BARRIER: Black and Brown communities have disparate access to comfortable places to ride and have been historically underserved in terms of transportation investments (e.g. infrequent transit, poor pavement conditions).

STRATEGY: Prioritize infrastructure funds for Black and brown communities with the greatest disparity. Collaborate with local neighborhoods and POC leaders to implement community-driven ideas that build up existing bike culture led by POC and youth. Exhaust every opportunity to enable self-determination and cultural expression in bike infrastructure. For example, plans to convert the center lane on 90th Avenue into a bikeway formalize how community members are currently riding, though planners might say it is "unsafe." Oakland isn’t forcing the usual curbside protected bikeway concept on a street where there is already a popular way to ride — it’s using infrastructure to make how people ride safer.

BARRIER: Lack of bike repair shops and resource centers.

STRATEGY: Create pathways for Black and brown communities to lead and benefit from the local biking economy. Flex the city budget to create new bike jobs. For example, Let’s Bike Oakland has a goal to turn its public libraries — a resource center frequented by low-income residents — into community bike resource centers, including by hiring two bike mechanics as public library staff.

These are just a few highlights from Let's Bike Oaklandit’s a readable, informative, and powerful plan that is well worth looking at in its entirety for anyone interested in biking, city planning, racial and social equity, and how those topics intersect.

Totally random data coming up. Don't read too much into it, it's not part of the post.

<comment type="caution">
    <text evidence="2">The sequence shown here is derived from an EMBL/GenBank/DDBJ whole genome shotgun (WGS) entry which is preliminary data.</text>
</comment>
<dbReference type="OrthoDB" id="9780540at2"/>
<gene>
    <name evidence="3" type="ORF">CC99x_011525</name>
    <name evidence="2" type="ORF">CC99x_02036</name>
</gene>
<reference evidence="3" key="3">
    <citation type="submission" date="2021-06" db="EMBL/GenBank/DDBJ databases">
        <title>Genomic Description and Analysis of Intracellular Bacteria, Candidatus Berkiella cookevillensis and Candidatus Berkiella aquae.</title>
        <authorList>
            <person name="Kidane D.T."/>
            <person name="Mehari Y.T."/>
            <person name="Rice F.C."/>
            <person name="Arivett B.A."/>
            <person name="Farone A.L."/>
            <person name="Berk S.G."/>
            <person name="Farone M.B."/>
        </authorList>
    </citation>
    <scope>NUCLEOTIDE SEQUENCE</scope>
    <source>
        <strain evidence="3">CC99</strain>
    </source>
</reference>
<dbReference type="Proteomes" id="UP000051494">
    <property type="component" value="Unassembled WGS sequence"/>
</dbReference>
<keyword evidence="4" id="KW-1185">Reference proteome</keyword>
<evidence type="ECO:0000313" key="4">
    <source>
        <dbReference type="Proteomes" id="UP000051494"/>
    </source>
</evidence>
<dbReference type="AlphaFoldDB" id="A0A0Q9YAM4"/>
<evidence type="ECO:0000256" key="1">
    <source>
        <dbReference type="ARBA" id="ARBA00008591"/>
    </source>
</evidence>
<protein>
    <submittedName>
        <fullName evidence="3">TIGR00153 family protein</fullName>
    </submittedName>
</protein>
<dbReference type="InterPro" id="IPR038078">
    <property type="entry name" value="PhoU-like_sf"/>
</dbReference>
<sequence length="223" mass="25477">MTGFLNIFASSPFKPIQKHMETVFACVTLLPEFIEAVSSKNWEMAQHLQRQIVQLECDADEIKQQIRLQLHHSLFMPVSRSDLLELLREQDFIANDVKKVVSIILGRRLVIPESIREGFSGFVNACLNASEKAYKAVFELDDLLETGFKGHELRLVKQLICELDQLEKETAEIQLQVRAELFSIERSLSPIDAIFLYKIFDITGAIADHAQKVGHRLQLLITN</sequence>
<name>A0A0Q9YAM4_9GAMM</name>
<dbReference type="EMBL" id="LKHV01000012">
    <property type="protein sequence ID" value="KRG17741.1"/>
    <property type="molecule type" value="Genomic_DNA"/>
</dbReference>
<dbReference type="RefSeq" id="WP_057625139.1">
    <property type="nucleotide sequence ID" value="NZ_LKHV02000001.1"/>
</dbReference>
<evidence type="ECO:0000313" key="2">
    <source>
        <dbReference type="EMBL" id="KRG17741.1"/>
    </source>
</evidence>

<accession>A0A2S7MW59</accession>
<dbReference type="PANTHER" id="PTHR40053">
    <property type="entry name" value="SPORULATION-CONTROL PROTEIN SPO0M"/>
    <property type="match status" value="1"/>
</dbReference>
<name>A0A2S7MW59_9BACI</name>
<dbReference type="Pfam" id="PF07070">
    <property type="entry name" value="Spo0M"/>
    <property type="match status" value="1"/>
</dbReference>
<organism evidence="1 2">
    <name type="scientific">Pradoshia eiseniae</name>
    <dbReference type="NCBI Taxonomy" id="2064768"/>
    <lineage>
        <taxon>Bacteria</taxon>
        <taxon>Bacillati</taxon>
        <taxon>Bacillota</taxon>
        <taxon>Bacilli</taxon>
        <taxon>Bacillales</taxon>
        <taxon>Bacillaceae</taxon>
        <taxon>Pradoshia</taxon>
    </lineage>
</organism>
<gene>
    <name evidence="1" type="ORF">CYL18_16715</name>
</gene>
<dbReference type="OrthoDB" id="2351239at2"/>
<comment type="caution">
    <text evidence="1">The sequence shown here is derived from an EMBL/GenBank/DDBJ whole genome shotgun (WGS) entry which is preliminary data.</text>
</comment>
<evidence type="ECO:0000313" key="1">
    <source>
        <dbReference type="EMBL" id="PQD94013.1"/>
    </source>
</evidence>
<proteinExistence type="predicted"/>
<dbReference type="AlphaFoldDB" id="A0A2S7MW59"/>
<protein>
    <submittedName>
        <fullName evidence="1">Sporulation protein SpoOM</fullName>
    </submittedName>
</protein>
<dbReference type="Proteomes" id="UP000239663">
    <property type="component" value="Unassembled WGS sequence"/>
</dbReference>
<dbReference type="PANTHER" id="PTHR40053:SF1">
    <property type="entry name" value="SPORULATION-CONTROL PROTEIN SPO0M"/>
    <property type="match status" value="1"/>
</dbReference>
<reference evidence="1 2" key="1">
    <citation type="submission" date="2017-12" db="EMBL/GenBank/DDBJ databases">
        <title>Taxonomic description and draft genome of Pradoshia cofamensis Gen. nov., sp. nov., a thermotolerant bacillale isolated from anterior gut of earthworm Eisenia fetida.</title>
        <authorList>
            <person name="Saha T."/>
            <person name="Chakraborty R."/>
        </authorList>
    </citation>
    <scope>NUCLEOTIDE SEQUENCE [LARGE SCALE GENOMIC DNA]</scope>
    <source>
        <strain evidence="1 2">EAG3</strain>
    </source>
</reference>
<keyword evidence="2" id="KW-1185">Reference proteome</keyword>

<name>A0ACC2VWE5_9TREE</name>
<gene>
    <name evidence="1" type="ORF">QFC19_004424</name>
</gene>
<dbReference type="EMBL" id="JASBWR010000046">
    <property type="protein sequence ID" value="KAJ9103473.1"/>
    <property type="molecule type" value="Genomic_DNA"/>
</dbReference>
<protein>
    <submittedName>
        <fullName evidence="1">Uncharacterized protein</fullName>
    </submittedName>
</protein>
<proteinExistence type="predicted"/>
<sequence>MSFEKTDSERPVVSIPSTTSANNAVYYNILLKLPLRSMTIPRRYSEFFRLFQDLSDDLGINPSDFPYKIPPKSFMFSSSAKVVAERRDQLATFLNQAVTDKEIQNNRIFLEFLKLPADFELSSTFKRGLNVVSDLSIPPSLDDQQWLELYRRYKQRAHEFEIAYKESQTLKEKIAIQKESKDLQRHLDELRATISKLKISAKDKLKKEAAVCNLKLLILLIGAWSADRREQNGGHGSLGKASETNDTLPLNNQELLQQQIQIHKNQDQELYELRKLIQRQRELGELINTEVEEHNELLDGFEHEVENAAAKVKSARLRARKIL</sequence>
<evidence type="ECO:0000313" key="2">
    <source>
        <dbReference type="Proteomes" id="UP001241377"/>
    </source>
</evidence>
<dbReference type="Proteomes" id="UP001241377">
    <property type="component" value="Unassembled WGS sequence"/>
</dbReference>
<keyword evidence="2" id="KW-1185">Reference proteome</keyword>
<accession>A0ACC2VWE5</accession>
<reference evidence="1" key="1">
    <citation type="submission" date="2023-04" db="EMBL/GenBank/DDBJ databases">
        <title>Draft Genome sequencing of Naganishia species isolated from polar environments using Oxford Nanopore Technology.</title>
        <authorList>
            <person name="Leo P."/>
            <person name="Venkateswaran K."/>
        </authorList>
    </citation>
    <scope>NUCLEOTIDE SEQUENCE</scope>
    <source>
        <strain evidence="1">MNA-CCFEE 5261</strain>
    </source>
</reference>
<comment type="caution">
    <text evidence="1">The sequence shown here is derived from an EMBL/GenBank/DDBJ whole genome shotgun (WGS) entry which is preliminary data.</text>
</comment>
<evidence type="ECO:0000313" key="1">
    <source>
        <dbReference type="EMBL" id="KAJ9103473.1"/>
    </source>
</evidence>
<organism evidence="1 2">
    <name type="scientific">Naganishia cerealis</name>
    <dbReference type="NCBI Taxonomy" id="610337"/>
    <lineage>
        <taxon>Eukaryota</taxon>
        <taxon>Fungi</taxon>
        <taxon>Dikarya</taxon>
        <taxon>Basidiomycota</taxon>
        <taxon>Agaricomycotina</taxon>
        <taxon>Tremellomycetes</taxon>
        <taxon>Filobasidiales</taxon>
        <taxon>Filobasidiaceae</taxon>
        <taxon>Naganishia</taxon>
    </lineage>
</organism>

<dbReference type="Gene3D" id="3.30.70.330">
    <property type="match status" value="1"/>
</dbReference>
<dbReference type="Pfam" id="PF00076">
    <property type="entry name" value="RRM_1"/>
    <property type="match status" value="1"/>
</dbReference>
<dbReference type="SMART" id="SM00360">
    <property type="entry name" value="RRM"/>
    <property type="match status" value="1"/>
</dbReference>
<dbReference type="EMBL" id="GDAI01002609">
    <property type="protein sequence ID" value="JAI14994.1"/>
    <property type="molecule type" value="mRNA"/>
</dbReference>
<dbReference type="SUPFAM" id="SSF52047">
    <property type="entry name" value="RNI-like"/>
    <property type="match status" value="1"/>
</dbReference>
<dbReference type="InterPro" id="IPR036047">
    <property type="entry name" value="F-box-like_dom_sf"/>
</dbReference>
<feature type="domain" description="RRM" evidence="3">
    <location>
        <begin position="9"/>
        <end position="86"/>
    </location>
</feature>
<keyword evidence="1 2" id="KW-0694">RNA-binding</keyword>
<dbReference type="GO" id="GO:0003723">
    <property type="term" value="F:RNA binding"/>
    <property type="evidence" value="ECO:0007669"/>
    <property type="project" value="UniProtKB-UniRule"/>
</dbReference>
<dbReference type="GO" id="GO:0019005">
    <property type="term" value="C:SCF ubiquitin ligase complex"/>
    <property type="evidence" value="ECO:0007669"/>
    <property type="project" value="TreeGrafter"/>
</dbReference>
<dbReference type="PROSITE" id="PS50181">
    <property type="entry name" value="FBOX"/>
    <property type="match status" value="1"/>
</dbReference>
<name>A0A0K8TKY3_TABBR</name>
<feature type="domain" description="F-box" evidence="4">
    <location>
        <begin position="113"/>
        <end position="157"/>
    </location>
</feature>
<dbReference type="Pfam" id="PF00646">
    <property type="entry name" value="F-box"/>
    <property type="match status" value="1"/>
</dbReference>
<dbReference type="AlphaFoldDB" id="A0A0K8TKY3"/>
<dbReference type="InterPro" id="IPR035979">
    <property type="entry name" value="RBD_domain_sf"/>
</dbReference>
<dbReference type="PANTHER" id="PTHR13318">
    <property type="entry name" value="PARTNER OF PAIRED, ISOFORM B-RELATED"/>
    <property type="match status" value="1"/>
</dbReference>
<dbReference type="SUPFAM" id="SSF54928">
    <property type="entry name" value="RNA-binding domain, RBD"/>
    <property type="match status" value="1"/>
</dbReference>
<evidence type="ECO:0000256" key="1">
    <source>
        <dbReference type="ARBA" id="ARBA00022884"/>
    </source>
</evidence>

It’s also crucial to recognize the hard work of all our community partners — their leadership on community engagement steered the plan’s conclusions and recommendations toward equity. We’re happy to attest that community and grassroots were instrumental in shaping the plan itself. Many of the priorities in the plan (both problems and solutions) came from community partners like Cycles of Change, Bikes4Life, Scraper Bike Team, Outdoor Afro, East Oakland Collective, Bike East Bay, and Walk Oakland Bike Oakland. The plan development process was an exercise in systemic change-making and trust-building, and that’s evident in the final product.

That level of engagement isn't free, or at least it shouldn't be. The City of Oakland did an unprecedented thing to fund five local community-based organizations to lead the community process in disadvantaged neighborhoods. Too often, organizations on a shoe-string budget are expected to participate in community engagement processes without any compensation. Of the close to $500K budget for this plan, almost half was dedicated to outreach, testing new models designed to meet people where they are, empower local ideas, and deeply understand the barriers to biking in Black and brown communities. That included community-led bike rides with planners and residents, listening sessions, a design lab, and more that is detailed in the plan.

We hope Oakland’s example encourages people in other cities to think differently about how we can all be moving our bike plans—and our communities—forward by using a racial and social justice lens to analyze problems and propose solutions. Any plan to improve a community can do that. Piece by piece, this is how we can and must undo systemic racism to build more just and equitable systems.